BIRMINGHAM, Ala. (WIAT) — Candidate for Birmingham Mayor Philemon Hill is answering questions ahead of the city’s elections on Tuesday, Aug. 24.
CBS 42 will be co-hosting a mayoral debate tonight, Aug. 17, in collaboration with other news outlets. The debate can be viewed on our website.
CBS 42 sent the same 10 questions to every mayoral candidate. Below are the questions we submitted (in bold) and the candidate’s answers. We have not edited their answers in any way.
Answers to these questions submitted by all candidates who responded are available here.
What will be your top priority if you are elected mayor?
As mayor, my top priorities are establishing a new relationship with the citizens of Birmingham based on integrity, transparency, effective/open communications, empathy and respect. Also, conducting a forensic audit and disparity study to address both the financial stability of the city and to immediately address the inclusion of Black owned businesses in the city process. Create an office of public health services to address the immediate needs of citizens regarding Covid-19, cancer, heart disease, HIV/AIDS is of the upmost priority. And repairing the relationships between the Mayor’s Office, city council, city employees, citizens, school board, superintendent, other elected officials, and those that have been disenfranchised and alienated within the last 4+ years.
Do you have any regrets in your professional career so far? If so, what did you learn from them?
Both as a business owner and advocate, I have absolutely no regrets. There are many lessons learned throughout this life journey of mine. Learning which mayors, councilors, school board members, elected officials and others that are not in the best interests of the people is an ongoing learning process. Having uncompromising principles, for me, is an asset. Providing factual and truthful information to our people, that empowers, is a responsibility that most shy away from. I embrace it. “It takes courage to take a stand and fight for what is right. It also takes courage to sit and listen.”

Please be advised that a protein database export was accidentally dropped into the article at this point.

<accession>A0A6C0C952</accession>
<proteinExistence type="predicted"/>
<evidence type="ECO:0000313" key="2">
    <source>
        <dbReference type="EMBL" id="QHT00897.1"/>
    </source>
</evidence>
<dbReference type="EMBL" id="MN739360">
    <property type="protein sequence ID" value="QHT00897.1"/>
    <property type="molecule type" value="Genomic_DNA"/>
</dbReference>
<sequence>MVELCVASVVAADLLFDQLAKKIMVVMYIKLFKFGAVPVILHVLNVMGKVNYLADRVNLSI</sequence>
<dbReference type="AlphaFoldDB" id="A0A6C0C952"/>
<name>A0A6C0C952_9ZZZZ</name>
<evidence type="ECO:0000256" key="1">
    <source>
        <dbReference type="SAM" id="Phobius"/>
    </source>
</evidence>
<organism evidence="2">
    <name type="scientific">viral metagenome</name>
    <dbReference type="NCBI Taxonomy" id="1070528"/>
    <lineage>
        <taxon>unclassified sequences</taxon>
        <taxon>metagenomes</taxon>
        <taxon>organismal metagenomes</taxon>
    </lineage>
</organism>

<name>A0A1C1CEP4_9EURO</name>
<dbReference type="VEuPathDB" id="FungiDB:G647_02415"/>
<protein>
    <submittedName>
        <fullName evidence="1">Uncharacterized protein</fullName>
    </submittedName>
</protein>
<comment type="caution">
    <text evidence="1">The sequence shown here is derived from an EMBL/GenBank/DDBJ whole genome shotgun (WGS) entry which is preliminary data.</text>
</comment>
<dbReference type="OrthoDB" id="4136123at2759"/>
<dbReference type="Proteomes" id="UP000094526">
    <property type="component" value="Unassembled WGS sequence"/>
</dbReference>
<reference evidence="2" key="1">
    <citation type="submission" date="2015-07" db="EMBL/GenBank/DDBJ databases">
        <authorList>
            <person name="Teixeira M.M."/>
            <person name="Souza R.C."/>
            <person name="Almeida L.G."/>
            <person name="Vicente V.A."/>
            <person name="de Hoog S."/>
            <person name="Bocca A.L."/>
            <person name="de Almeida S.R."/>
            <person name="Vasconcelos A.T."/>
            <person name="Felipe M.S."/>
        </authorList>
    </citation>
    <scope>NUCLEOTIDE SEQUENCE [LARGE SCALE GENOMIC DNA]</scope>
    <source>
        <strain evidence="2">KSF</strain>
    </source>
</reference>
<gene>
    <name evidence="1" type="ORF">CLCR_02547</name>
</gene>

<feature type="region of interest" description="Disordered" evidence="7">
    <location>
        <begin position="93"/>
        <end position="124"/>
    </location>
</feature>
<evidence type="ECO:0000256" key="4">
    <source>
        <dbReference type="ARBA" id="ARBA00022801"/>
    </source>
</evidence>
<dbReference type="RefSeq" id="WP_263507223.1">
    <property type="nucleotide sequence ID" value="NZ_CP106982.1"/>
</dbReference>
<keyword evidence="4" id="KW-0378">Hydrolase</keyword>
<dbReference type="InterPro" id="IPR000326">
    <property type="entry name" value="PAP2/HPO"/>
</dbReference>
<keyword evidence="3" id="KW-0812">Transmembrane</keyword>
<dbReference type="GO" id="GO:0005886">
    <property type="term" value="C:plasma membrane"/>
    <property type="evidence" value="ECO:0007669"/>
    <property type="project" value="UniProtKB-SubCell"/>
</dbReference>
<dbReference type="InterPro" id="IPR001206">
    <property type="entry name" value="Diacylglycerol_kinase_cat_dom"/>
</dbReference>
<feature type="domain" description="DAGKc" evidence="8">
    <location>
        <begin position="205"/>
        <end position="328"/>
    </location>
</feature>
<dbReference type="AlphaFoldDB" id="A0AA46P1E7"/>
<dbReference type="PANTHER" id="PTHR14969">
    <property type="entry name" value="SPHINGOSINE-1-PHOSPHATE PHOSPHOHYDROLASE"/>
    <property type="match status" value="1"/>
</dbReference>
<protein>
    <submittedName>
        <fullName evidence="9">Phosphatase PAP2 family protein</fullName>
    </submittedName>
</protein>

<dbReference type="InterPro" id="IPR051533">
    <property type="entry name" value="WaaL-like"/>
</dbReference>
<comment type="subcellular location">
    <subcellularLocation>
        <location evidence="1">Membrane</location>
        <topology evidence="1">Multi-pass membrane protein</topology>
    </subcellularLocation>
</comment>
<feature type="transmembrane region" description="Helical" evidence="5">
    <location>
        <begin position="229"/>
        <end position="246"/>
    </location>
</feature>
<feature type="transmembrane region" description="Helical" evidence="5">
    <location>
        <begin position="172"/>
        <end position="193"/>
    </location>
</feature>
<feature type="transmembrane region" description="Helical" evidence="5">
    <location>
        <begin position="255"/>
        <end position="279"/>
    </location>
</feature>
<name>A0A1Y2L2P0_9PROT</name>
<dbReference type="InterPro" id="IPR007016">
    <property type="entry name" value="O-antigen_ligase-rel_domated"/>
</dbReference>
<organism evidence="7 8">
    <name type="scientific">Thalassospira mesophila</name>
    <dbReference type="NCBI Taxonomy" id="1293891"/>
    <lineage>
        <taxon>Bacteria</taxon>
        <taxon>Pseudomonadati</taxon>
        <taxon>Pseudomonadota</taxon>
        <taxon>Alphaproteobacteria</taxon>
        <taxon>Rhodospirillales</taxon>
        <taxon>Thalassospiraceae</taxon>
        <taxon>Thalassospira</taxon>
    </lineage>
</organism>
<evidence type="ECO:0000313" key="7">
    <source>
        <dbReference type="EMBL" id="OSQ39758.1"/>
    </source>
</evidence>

Cases of COVID-19 and hospitalizations are on the rise across the state. If elected mayor, would you pledge to follow the advice of the city’s health officials regarding mask mandates, limiting large events, and restricting indoor dining?
Technically the city does not have a health official management team to manage this health crisis. Therefore, the mayor’s office has been all but silent on the issue. The county health department is a state management and operating entity. As mayor, and working with the city council, I will create and appoint the city’s first, fully funded Office of Public Health Services and Chief of Public Health Services. The advice of the doctors, nurse practitioners, nurses, staff and other medical/health professionals will determine mask mandates, limiting large events, social distancing, and restricting indoor dining.
As mayor, what specific policies will you enact to improve the transparency of city government?
Within the first 100 days of office, my administration and city council will implement a new digital platform that provides real time data of all public spending by the mayor’s office, administration, city council, all departments, and all city boards/agencies. This information will be provided on a weekly, monthly, quarterly, semi-annually, and annually. The creation of a city-wide digital newsletter will be distributed via a new mobile app for more effective communications to citizens of all ages, in all 99 neighborhoods. Within the first year of my administration, the creation of B-City/Channel 99 live stream will be created to provide a more transparent line of communications between the citizens we serve, city hall officials, and city employees. And finally, I will commit to, in writing and practice, frequent press conferences, district discussions and town hall tours in an effort to re-build trust with the office of the mayor, the citizens and the council.
Since the protests following the death of George Floyd, many citizens have called for significant police reform. What specific policies will you enact to reform policing in Birmingham, if any?